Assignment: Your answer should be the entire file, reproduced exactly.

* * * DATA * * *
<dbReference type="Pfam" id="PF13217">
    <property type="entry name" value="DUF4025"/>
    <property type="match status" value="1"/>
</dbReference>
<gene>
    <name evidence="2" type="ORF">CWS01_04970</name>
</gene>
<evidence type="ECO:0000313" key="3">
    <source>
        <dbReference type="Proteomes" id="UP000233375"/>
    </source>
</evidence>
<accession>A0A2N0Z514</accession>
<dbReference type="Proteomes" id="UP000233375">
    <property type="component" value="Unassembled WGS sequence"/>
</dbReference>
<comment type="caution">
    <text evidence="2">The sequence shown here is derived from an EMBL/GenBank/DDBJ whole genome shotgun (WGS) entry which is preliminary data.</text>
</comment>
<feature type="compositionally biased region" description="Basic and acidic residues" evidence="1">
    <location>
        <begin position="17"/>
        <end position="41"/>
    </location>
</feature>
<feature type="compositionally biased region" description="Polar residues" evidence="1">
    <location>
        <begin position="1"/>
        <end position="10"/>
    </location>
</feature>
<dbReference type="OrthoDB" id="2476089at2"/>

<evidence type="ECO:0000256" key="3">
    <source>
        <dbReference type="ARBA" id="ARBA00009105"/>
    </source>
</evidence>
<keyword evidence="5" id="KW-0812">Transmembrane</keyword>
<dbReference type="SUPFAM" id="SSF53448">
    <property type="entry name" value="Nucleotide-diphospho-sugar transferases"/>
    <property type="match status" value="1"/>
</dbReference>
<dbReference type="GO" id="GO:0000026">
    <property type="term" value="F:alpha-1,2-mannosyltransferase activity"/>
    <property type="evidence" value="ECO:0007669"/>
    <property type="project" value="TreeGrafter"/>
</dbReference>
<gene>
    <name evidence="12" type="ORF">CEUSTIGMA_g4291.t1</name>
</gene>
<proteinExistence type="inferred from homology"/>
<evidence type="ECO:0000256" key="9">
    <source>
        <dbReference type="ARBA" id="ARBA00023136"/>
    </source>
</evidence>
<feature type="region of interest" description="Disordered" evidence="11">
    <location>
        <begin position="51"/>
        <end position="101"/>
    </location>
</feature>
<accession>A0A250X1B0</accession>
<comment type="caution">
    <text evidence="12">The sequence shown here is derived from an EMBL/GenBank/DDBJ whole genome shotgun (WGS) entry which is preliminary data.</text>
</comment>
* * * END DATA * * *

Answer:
<dbReference type="Pfam" id="PF13217">
    <property type="entry name" value="DUF4025"/>
    <property type="match status" value="1"/>
</dbReference>
<gene>
    <name evidence="2" type="ORF">CWS01_04970</name>
</gene>
<evidence type="ECO:0000313" key="3">
    <source>
        <dbReference type="Proteomes" id="UP000233375"/>
    </source>
</evidence>
<accession>A0A2N0Z514</accession>
<dbReference type="Proteomes" id="UP000233375">
    <property type="component" value="Unassembled WGS sequence"/>
</dbReference>
<comment type="caution">
    <text evidence="2">The sequence shown here is derived from an EMBL/GenBank/DDBJ whole genome shotgun (WGS) entry which is preliminary data.</text>
</comment>
<feature type="compositionally biased region" description="Basic and acidic residues" evidence="1">
    <location>
        <begin position="17"/>
        <end position="41"/>
    </location>
</feature>
<feature type="compositionally biased region" description="Polar residues" evidence="1">
    <location>
        <begin position="1"/>
        <end position="10"/>
    </location>
</feature>
<dbReference type="OrthoDB" id="2476089at2"/>

<evidence type="ECO:0000256" key="3">
    <source>
        <dbReference type="ARBA" id="ARBA00009105"/>
    </source>
</evidence>
<keyword evidence="5" id="KW-0812">Transmembrane</keyword>
<dbReference type="SUPFAM" id="SSF53448">
    <property type="entry name" value="Nucleotide-diphospho-sugar transferases"/>
    <property type="match status" value="1"/>
</dbReference>
<dbReference type="GO" id="GO:0000026">
    <property type="term" value="F:alpha-1,2-mannosyltransferase activity"/>
    <property type="evidence" value="ECO:0007669"/>
    <property type="project" value="TreeGrafter"/>
</dbReference>
<gene>
    <name evidence="12" type="ORF">CEUSTIGMA_g4291.t1</name>
</gene>
<proteinExistence type="inferred from homology"/>
<evidence type="ECO:0000256" key="9">
    <source>
        <dbReference type="ARBA" id="ARBA00023136"/>
    </source>
</evidence>
<feature type="region of interest" description="Disordered" evidence="11">
    <location>
        <begin position="51"/>
        <end position="101"/>
    </location>
</feature>
<accession>A0A250X1B0</accession>
<comment type="caution">
    <text evidence="12">The sequence shown here is derived from an EMBL/GenBank/DDBJ whole genome shotgun (WGS) entry which is preliminary data.</text>
</comment>